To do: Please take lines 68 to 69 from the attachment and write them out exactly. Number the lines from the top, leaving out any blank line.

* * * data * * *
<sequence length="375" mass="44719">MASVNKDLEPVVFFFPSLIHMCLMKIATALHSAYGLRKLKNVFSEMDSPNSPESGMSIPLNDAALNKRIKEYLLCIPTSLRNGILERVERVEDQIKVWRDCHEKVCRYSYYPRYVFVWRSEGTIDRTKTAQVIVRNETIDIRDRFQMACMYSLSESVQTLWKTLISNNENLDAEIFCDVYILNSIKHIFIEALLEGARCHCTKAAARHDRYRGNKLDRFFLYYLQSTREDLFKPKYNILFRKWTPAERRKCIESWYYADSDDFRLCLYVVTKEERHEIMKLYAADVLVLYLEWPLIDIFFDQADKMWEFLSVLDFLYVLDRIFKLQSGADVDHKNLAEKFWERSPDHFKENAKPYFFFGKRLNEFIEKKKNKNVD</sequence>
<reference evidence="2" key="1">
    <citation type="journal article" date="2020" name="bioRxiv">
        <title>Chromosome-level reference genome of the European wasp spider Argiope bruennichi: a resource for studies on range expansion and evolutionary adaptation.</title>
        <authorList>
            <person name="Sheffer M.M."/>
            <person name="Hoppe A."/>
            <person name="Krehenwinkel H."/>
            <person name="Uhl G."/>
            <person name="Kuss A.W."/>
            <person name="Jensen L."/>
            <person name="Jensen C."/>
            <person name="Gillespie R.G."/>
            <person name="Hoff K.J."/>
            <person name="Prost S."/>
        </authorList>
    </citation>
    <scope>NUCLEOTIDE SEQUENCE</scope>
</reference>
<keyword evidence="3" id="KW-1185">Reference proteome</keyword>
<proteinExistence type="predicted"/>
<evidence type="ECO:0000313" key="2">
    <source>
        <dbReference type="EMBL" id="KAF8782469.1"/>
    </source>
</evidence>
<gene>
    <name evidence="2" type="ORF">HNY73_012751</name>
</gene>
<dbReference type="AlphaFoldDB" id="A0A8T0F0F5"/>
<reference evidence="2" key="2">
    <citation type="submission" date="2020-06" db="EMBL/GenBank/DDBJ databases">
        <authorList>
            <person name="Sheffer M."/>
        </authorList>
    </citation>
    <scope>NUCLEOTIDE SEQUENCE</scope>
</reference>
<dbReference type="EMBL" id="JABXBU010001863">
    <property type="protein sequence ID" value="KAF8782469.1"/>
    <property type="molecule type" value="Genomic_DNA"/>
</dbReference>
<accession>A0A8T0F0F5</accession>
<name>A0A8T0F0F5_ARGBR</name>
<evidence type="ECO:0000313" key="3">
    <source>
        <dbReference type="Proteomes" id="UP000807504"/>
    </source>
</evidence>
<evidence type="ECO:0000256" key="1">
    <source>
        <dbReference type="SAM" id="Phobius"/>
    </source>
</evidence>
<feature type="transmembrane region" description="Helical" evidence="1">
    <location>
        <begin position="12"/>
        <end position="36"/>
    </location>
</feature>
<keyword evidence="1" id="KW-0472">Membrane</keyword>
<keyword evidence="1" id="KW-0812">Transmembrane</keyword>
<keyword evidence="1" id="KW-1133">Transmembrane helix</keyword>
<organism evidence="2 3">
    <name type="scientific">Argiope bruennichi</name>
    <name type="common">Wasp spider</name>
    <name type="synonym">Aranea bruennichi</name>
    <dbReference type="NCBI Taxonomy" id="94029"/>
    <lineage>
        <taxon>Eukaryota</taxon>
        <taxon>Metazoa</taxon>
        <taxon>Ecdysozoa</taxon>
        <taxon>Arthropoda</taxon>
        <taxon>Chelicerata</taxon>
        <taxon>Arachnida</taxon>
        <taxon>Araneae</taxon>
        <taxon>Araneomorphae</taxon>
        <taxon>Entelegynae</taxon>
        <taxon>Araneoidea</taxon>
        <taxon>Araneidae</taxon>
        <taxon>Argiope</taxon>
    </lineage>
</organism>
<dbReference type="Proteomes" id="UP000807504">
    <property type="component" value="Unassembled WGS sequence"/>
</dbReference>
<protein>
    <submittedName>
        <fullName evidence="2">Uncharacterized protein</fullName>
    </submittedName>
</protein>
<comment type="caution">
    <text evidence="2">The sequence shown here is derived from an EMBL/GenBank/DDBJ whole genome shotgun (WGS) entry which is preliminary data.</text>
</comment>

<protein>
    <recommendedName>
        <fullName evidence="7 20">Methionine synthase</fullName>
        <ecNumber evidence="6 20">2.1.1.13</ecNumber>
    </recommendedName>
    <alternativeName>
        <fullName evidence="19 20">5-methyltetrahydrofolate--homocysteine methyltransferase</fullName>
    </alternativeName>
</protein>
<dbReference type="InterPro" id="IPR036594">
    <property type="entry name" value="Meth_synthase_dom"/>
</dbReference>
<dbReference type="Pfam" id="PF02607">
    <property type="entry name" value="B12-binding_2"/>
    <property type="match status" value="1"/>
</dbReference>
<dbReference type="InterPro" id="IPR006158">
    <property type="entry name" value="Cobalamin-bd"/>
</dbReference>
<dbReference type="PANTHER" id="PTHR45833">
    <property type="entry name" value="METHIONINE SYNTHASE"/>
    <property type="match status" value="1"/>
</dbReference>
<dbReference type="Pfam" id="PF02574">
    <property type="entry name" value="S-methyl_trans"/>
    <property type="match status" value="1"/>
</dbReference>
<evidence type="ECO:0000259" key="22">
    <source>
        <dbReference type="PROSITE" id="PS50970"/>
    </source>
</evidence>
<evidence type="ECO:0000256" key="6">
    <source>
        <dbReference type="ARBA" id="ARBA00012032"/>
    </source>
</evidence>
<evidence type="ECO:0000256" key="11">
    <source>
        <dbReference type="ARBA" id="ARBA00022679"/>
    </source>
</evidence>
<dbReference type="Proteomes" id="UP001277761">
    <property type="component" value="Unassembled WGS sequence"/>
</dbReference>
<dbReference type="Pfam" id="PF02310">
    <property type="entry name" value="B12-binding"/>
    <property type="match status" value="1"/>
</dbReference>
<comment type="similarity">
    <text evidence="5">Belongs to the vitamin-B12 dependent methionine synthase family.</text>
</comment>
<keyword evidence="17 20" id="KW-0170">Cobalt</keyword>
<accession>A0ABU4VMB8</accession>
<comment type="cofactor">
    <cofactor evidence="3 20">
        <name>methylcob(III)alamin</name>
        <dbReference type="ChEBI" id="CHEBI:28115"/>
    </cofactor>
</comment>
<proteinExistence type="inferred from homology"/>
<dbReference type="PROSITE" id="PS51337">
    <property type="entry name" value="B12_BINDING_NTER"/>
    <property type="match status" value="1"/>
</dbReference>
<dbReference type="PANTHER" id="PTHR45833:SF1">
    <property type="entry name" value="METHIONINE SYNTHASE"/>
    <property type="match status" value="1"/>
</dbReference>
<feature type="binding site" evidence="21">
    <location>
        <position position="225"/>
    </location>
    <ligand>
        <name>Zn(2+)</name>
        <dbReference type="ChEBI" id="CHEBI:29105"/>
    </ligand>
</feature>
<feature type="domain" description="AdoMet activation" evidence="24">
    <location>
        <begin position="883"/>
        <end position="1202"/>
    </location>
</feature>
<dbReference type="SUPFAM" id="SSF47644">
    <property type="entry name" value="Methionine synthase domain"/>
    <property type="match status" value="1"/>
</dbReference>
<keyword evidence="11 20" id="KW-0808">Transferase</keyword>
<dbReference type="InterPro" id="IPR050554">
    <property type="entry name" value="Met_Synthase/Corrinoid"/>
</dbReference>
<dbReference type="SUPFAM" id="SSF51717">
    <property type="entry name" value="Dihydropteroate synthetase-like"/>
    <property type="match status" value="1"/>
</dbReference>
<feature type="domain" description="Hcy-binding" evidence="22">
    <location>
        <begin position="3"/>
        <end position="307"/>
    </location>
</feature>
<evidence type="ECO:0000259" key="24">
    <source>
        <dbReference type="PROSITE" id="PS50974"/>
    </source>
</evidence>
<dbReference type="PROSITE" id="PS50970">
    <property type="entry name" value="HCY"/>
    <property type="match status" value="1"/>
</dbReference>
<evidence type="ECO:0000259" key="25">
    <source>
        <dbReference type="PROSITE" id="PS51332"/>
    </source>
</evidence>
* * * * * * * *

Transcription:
    <dbReference type="NCBI Taxonomy" id="94029"/>
    <lineage>